General Life Insurance Topics
Expression of Appreciation for Life
In this crazy mixed-up world we live in right now it is easy to get caught in the web that everything is going to pot. Much of our attention is given to the newscasts and newspaper reports of ailments circumventing the globe. People dying in countries we have never heard of due to illnesses unknown as well. Normal routines of life disrupted by anxiety that we might be the next casualty or we might be the cause of a tragedy in someone else’s life. Decisions being made for us by some whose credibility is questionable at best, and by public hysteria regarding social interaction forcing some decisions far beyond a reasonable person’s judgment. The response to this ailment should help us focus on the realities of life and our mature response to them.
A notable businessman and religious leader Gordon B. Hinckley described our present circumstance with this insightful observation.
“Anyone who imagines that bliss is normal is going to waste a lot of time running around shouting that he’s been robbed. The fact is that most putts don’t drop, most beef is tough, most children grow up to just be people, most successful marriages require a high degree of mutual toleration, most jobs are more often dull than otherwise.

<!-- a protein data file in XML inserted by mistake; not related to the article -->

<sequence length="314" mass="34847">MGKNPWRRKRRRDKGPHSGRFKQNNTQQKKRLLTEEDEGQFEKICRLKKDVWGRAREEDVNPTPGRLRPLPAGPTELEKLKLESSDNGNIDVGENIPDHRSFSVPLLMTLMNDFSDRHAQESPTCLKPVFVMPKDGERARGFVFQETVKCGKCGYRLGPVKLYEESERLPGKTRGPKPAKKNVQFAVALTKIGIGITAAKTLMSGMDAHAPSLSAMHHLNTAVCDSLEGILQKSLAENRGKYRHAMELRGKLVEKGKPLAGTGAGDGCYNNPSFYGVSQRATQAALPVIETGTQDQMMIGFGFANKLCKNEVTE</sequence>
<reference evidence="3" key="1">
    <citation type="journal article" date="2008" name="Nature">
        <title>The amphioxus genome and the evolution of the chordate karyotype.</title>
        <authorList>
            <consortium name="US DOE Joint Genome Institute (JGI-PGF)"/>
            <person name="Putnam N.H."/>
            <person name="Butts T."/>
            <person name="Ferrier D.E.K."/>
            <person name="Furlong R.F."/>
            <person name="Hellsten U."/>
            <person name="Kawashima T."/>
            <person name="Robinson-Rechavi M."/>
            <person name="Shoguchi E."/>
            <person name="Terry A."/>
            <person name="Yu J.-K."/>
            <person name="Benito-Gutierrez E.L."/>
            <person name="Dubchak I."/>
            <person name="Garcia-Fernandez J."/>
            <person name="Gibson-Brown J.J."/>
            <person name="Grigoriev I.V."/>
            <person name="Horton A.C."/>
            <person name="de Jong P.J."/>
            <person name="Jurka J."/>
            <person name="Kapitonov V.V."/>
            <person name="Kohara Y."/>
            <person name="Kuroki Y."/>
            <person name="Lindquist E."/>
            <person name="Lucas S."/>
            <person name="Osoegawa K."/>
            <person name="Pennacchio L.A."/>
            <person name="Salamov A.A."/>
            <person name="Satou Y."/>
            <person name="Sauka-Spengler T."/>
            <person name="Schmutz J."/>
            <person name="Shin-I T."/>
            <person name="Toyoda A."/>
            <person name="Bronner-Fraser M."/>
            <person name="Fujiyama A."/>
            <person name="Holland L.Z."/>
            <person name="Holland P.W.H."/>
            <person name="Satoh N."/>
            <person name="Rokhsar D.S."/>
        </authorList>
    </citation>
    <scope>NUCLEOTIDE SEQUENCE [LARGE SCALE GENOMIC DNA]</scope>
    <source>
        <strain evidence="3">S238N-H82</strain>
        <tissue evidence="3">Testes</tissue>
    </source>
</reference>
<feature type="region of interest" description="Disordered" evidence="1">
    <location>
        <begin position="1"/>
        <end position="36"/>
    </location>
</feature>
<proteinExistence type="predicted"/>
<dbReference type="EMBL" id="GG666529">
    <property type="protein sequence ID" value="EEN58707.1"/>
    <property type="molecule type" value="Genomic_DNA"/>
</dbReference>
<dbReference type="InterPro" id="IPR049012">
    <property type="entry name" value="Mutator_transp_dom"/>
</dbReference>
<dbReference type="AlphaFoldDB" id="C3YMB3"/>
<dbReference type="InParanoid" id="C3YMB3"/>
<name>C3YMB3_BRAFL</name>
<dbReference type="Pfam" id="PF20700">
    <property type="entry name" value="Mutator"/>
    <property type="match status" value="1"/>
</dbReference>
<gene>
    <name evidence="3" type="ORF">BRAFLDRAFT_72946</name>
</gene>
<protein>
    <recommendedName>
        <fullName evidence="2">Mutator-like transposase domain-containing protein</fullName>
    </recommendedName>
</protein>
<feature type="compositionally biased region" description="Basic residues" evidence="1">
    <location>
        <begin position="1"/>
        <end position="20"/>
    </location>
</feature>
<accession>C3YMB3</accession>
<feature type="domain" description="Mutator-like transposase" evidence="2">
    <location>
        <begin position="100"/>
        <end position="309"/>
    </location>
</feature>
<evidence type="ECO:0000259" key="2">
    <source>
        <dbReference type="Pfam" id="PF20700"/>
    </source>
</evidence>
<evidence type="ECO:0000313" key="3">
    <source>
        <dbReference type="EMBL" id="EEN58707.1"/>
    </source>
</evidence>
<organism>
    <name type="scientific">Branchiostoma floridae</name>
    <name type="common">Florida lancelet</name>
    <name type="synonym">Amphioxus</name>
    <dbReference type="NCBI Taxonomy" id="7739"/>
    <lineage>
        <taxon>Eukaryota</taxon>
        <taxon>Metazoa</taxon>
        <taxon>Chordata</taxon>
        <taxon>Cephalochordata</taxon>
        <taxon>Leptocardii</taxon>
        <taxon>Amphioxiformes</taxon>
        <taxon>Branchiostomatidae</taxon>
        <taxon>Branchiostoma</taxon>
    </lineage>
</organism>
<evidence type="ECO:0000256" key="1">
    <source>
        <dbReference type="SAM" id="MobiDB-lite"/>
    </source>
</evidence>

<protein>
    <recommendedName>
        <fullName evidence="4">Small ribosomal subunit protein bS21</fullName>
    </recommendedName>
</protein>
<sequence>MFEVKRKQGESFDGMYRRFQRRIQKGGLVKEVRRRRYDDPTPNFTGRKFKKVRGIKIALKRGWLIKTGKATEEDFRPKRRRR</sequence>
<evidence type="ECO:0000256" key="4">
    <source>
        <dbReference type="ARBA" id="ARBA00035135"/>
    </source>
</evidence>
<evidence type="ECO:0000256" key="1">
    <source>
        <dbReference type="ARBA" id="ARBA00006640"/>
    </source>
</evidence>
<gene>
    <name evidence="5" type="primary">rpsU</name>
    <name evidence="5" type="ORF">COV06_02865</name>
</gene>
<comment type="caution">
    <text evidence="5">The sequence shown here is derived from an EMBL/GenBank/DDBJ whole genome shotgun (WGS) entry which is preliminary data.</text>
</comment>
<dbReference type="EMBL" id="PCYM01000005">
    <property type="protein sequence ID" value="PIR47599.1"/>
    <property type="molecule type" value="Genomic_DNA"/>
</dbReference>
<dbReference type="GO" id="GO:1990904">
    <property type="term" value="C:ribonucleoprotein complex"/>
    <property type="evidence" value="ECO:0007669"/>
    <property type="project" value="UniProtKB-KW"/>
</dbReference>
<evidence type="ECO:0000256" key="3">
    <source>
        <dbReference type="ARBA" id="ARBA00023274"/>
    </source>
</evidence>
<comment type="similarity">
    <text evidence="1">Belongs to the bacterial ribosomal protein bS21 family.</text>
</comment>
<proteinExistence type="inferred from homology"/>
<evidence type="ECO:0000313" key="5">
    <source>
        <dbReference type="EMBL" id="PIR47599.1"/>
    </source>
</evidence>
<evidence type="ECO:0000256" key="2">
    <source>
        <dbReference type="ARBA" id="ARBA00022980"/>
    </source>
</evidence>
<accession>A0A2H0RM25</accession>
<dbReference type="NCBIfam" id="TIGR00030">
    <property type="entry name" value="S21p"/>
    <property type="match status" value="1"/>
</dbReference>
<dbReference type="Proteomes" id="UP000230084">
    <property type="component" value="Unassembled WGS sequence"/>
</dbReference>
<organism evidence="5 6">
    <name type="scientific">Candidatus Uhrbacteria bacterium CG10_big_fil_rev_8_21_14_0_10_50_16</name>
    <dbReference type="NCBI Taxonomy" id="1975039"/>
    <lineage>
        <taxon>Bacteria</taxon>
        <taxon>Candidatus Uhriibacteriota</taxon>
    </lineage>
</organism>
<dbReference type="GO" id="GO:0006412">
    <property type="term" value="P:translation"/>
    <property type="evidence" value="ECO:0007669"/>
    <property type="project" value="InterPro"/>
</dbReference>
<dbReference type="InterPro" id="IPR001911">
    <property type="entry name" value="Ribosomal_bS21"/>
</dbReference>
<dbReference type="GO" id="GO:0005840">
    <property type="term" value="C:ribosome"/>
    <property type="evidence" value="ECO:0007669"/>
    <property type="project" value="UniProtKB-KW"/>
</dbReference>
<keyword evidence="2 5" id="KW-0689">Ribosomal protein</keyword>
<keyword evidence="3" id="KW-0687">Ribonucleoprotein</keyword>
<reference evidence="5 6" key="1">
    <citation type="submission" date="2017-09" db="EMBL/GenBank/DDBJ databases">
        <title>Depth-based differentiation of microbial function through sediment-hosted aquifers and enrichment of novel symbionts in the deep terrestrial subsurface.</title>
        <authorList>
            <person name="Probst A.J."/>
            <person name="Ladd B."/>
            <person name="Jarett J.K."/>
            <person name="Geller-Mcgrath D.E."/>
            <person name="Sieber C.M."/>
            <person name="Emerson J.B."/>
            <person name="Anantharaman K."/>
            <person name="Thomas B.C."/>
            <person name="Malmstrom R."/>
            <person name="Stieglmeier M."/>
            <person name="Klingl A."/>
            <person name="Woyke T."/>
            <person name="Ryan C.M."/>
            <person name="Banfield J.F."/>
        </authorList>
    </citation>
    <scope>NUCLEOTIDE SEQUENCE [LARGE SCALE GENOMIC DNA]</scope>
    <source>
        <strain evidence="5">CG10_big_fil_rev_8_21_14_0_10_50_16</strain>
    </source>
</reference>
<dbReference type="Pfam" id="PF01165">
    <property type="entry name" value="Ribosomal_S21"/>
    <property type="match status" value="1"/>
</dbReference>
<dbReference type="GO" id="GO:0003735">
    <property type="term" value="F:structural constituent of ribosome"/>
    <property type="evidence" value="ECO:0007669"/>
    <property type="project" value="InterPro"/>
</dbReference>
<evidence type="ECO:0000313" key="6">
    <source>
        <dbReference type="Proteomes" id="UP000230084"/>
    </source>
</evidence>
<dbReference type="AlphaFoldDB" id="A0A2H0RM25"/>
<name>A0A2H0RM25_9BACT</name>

“Life is like an old time rail journey, delays, sidetracks, smoke, dust, cinders, and jolts, interspersed only occasionally by beautiful vistas, and thrilling bursts of speed. The trick is to thank the Lord for letting you have the ride.” (Gordon B. Hinckley, Ensign Nov. 1984:86)
He drew this observation from his experience as a train conductor on the Denver Railway line running from Utah into the high country of Colorado where there were long tedious pulls up the mountain side with the engine belching smoke and cinders as it struggled to pull the heavy load up the mountain ascent and then accelerated to an exhilarating speed as it descended into the flat prairie country of middle America.